This course, I used Popplet, Empressr, Quicktime, and Weebly, all for the first time in creative situations. Of the aformentioned, I would use Weebly and Quicktime again; Weebly allowed for great looking, functional websites; Quicktime enabled screen recording capabilities (with audio) that I thought I needed expensive software for.
In relation to digital content, student have a much easier times (with proper networks in place…i.e. working wi-fi) creating, collaborating, and critically analyzing different media. For example, because of this course, I had students create Google slides presentations collaboratively and submit them electronically for marking. Students researched, designed, and submitted all content in an online environment. My next steps will be to introduce web design such as Weebly for final product presentation vehicles.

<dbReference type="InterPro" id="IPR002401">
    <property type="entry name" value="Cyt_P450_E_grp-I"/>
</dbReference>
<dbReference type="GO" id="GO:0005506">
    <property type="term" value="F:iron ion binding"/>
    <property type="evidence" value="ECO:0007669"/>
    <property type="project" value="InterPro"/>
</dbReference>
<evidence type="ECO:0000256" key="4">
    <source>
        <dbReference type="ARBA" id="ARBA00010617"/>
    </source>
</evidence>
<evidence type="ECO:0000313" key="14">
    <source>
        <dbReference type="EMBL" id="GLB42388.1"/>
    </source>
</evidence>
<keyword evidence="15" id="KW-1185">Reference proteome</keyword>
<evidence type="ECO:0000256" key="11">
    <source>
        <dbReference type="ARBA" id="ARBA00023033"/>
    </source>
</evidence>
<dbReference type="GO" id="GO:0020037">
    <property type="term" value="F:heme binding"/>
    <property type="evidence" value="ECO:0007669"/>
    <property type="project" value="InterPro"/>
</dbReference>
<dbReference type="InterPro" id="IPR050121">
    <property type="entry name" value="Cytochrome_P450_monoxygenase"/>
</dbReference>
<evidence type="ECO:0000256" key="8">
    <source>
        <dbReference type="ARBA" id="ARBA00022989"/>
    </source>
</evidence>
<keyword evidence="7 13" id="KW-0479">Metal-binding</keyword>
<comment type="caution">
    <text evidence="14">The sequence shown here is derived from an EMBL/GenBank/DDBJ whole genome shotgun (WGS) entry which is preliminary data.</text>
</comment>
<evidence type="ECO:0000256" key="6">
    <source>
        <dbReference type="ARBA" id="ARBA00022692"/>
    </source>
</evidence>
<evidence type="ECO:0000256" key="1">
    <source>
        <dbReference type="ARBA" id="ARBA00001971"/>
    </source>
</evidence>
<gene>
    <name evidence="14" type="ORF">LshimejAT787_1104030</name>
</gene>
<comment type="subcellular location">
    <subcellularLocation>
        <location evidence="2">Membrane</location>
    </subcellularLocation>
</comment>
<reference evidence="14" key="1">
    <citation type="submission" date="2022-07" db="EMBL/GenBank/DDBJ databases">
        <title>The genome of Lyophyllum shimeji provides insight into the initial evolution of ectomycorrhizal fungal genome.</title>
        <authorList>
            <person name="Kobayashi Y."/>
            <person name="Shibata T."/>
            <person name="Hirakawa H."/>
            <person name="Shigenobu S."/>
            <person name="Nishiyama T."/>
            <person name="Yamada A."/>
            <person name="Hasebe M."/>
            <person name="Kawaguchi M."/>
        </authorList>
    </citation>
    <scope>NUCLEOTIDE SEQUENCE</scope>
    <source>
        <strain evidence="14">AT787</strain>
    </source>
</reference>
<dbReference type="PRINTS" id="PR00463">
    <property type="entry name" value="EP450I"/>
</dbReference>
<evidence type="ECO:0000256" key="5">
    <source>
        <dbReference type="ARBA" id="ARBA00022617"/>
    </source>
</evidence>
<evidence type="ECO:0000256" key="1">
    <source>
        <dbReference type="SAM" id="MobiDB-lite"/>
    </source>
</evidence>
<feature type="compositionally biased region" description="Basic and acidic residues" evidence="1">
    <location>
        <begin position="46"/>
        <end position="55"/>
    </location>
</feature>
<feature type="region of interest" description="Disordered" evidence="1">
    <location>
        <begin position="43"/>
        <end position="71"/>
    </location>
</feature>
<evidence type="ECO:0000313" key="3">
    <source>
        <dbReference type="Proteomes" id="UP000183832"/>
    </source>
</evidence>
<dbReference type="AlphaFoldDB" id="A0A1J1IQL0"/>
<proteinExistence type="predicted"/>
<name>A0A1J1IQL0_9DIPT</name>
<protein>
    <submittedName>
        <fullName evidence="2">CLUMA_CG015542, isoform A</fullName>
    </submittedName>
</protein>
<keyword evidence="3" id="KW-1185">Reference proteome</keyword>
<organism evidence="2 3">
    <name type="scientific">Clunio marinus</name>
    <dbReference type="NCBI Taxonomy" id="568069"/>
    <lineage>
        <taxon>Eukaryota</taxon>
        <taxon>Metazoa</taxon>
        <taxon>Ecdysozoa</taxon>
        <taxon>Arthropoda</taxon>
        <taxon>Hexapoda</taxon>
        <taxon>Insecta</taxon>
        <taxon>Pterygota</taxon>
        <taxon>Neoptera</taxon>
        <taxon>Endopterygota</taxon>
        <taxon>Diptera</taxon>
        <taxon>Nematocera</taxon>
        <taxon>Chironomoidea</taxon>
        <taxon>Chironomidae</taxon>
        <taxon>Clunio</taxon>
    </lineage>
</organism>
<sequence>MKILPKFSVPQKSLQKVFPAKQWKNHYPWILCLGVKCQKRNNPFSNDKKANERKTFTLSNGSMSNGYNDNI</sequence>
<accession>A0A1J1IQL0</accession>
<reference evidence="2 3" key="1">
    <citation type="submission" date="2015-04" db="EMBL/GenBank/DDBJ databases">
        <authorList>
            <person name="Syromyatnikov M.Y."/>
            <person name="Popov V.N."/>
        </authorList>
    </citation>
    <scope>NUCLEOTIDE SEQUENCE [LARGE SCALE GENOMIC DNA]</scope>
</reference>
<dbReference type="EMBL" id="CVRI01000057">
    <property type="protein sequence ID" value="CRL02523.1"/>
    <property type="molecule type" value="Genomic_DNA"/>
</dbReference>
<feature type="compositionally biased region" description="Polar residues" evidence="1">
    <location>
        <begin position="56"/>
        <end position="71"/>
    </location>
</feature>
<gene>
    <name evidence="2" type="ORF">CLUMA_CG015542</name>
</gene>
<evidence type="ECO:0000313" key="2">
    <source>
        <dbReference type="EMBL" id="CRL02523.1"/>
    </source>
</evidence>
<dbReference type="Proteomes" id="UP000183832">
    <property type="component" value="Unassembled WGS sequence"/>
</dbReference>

In regards to challenges, I found that open source doesn’t always mean reliable. For instance, in LT2, using Empressr, I created a presentation for Univerisity of Alberta students to access. After posting in the discussion board and receiving a few comments from peers, Patti emailed me to say there was an error with the link. In essence, the entire site was not on the internet for the week following. I had to submit a different presentation with a different software. Open source sites can go at any time; thought useful and helpful, they are not 100% reliable.
For advice, I would say my classic “don’t let perfection get in the way of really good work”. Your project will look good; try it out with some students and fix it up after the first go round. For example, here’s an eas.elly I created: it ain’t perfect but now I know how to use the software.